Yuan internationalisation would rewrite global monetary order
The next step involves developing non-trade demand for the currency
The most important mechanism behind the expansion of offshore yuan-denominated assets has been the ability of mainland Chinese importers and exporters to settle their foreign transactions in the currency, with non-trade demand yet to be fully developed.
In other words, yuan internationalisation remains a function of foreign trade; offshore yuan financial transactions are only a derivative of it at this stage.
As the mainland’s non-trade capital flows are still largely blocked, a current account surplus will only shrink the offshore yuan pool because if all current account transactions were settled in the currency, a surplus means more yuan would flow back to the mainland than would flow out. So what should Beijing do?
The next step involves developing non-trade demand for yuan. This includes capturing the demand from the official sector as one of its reserve currencies and from the foreign private sector both as a form of foreign currency savings and as an investment currency in an international portfolio.
This demand for yuan is closely related to the availability of a deep and mature mainland capital market, with mainland financial products and hedging tools made available to foreign players. But such development remains slow due to the deep-rooted structural and institutional reforms needed to facilitate it. It could be argued that most of the offshore non-trade demand for yuan remains speculative. This can be seen in the behaviour of yuan deposits in Hong Kong.
The share of yuan deposits in the Hong Kong banking system is still only around 12 per cent. Evidence shows that the sharp rise between 2009 and 2011 came mainly at the expense of a fall in the share of other foreign currency deposits, as investors speculated on yuan appreciation. There was no long-term demand for yuan by switching out of the Hong Kong dollar.
When the market started to bet on yuan depreciation in the second half of 2011 and again late last year and early this year, yuan deposits in Hong Kong also started to drop. Granted, as Beijing gradually liberalises capital inflows, more avenues for offshore yuan to flow back to the mainland have also prompted the decline. But speculation on yuan depreciation was the major reason for investors abandoning it between 2011 and 2012 and in late 2014-early 2015.
Such erratic and speculative behaviour in yuan-deposit growth is not sustainable for internationalising the currency. To deepen internationalisation, Beijing must create an incentive for foreigners to use and hold yuan other than for trading good and services.
Foreign firms and individuals in many economies can already buy yuan with their home currencies, and various financial institutions can already offer yuan-denominated fund management and foreign exchange services. But having a clearing bank locally makes a difference in terms of yuan liquidity and funding cost.
The clearing banks in the offshore yuan centres can access their yuan funds on the mainland (within the quotas granted by People’s Bank of China) to cater for demand from their foreign customers in these offshore centres. These quotas represent additional liquidity that the clearing banks bring to their respective offshore markets. Other non-clearing banks are limited to bidding for the existing supply of offshore yuan, and are thus more likely to suffer from liquidity constraints and higher yuan funding costs than clearing banks.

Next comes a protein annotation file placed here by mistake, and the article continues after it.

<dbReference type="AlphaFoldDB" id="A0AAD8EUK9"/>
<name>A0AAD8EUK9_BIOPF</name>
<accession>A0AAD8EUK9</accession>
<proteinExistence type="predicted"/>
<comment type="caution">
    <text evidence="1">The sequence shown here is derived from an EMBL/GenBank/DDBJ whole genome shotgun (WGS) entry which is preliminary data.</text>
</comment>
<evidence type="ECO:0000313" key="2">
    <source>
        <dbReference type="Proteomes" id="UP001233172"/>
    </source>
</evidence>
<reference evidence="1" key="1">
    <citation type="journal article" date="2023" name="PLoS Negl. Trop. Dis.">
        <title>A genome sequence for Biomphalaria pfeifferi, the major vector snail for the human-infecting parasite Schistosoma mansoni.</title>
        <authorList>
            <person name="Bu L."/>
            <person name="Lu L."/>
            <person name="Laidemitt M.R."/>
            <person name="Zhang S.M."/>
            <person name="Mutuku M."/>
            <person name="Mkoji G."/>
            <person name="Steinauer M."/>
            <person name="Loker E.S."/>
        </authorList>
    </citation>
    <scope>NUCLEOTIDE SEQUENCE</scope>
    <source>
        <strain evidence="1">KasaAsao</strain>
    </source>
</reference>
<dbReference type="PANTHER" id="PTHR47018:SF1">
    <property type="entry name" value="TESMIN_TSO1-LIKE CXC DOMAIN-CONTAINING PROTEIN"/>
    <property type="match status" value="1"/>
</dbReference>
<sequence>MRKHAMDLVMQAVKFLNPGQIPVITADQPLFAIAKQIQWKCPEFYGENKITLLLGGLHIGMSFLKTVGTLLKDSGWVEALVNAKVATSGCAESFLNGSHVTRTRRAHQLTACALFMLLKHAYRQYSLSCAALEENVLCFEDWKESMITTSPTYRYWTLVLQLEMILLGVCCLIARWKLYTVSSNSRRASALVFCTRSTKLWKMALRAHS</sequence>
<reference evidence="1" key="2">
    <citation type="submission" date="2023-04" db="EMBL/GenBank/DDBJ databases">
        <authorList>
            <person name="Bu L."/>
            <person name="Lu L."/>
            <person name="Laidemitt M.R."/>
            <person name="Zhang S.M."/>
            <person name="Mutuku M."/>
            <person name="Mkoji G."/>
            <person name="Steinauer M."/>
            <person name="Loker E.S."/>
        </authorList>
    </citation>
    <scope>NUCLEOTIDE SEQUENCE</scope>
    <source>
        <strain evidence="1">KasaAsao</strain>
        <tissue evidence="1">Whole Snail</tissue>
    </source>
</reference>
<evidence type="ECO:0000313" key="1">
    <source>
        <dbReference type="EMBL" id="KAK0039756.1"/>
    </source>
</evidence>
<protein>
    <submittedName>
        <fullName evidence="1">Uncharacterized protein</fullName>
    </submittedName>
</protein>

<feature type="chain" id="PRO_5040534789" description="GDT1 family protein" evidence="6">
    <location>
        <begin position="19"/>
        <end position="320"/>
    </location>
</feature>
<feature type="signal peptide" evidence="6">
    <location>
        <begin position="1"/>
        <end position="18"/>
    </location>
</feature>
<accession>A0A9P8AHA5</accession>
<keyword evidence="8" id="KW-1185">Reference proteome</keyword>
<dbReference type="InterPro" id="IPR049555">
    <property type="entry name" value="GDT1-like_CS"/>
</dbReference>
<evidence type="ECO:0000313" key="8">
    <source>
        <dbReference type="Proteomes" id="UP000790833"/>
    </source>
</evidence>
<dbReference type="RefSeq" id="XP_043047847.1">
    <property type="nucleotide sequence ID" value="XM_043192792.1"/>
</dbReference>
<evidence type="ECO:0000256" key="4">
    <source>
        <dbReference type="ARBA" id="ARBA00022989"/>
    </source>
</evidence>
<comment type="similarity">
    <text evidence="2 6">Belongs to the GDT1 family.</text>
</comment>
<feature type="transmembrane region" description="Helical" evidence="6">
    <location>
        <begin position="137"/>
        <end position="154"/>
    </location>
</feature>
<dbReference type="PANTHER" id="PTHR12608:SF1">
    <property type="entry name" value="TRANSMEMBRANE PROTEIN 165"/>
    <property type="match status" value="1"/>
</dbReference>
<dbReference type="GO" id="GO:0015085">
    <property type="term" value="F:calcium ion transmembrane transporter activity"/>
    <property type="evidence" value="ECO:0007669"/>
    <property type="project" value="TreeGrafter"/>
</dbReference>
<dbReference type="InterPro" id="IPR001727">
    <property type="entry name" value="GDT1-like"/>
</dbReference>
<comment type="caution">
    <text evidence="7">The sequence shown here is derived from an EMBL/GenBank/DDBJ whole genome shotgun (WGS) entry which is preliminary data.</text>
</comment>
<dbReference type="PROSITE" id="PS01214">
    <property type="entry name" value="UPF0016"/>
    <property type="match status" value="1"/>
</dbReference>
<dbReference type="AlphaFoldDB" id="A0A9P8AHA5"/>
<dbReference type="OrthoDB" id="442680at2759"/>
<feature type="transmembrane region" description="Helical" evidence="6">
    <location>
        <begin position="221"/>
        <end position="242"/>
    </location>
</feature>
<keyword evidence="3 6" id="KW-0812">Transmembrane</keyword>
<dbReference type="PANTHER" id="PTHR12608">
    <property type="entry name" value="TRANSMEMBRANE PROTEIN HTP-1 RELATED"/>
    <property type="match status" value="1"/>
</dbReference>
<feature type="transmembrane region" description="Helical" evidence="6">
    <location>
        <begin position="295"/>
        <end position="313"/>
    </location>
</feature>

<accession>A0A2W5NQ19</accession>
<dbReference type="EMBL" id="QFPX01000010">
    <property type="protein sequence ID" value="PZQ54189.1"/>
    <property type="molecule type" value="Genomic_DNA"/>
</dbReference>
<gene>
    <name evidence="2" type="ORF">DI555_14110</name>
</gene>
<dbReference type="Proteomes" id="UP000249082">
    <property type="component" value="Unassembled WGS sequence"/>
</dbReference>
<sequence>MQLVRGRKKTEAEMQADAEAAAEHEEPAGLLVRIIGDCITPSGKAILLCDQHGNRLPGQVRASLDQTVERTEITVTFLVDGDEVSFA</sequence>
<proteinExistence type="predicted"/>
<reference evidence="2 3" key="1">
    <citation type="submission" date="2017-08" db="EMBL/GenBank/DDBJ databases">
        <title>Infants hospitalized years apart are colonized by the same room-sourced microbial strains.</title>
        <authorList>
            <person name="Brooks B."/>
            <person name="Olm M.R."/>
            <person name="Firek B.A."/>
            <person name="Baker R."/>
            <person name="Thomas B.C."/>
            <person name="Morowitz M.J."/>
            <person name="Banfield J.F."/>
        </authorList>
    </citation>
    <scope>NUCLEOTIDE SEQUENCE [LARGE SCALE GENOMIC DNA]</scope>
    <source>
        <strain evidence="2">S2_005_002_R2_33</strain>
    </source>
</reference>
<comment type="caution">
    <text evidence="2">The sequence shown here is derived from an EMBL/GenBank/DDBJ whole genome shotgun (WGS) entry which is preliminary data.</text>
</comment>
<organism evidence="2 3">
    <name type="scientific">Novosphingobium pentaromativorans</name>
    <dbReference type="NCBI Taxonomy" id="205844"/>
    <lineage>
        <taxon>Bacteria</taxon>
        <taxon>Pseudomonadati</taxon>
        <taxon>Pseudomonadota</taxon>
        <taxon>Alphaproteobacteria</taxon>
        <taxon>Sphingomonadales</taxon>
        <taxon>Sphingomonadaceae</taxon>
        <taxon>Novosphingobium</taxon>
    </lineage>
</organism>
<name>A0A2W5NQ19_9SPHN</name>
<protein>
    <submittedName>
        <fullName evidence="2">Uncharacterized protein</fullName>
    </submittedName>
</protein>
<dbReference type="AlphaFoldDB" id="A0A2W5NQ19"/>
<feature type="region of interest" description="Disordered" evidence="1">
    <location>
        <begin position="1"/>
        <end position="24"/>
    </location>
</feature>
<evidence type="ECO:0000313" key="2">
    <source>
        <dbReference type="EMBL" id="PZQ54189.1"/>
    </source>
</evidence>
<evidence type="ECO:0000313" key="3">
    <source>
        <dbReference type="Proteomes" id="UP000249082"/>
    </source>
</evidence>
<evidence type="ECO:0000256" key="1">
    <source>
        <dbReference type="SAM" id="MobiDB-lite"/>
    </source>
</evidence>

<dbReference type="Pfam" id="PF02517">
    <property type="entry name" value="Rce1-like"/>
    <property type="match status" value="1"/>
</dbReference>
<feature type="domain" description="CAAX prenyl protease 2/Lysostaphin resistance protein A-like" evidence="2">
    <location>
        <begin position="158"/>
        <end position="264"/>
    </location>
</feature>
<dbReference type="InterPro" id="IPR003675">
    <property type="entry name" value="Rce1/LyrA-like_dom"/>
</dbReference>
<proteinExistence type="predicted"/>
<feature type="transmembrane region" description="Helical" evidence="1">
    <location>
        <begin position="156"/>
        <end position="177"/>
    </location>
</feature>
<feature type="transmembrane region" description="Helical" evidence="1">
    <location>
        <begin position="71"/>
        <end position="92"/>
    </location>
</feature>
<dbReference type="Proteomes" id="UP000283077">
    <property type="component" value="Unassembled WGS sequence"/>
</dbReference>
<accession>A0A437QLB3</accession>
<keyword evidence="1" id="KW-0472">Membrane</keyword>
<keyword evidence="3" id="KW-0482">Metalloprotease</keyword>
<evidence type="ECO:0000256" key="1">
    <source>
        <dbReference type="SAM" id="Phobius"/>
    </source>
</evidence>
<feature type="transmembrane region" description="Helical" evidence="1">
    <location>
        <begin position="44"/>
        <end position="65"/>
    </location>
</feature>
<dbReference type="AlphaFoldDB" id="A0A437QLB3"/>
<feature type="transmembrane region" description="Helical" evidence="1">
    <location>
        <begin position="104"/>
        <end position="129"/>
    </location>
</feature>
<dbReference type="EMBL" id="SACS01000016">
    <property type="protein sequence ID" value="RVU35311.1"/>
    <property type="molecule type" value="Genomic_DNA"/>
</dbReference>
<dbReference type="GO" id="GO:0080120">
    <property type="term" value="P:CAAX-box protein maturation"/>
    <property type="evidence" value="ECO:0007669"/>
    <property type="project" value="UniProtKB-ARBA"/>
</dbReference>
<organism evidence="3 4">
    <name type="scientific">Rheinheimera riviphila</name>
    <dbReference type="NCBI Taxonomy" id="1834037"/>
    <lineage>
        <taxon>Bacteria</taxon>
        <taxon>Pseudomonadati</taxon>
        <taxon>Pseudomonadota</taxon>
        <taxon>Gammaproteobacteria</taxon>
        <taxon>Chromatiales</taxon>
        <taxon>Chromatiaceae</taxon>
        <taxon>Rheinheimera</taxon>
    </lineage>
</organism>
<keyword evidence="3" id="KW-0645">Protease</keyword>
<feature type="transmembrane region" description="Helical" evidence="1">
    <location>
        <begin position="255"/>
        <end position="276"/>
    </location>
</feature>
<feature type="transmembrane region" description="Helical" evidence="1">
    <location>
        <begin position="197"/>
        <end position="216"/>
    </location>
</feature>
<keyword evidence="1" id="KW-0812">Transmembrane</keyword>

This situation should change over time when Beijing starts to allow free capital flows. This would attract more customers to use the currency, thereby adding liquidity and reducing transaction costs. When that time comes, the yuan (along with the euro, pound and yen) will play bigger international roles, reducing (and eventually displacing) the US dollar’s unreasonable privilege.
Meanwhile, the clearing banks serve as an extension of the central bank’s control of yuan liquidity overseas. In essence, they are a gateway for yuan flows before full capital account convertibility. Hence, Beijing’s move to designate yuan clearing banks in the offshore centres is, in effect, a step towards fostering a new international monetary order with several global currencies; a step towards creating a better match between a multipolar global economy and its financial system. The role of the clearing banks will disappear when Beijing eventually allows full capital account convertibility. However, deep and liquid markets are not built in a day.
The yuan will eventually erode the US dollar’s global dominance, but not just yet. Beijing is not waiting though. It has been deepening its yuan internationalisation effort, albeit slowly, by sanctioning a “full” onshore derivatives market for yuan, granting full access to the onshore interbank bond market by foreign central banks, opening up the onshore repo market to designated offshore yuan clearing banks and making the yuan daily fixing mechanism more market-driven. The list of liberalisation measures will grow as the effort to internationalise the yuan continues.
Chi Lo is senior economist at BNP Paribas Investment Partners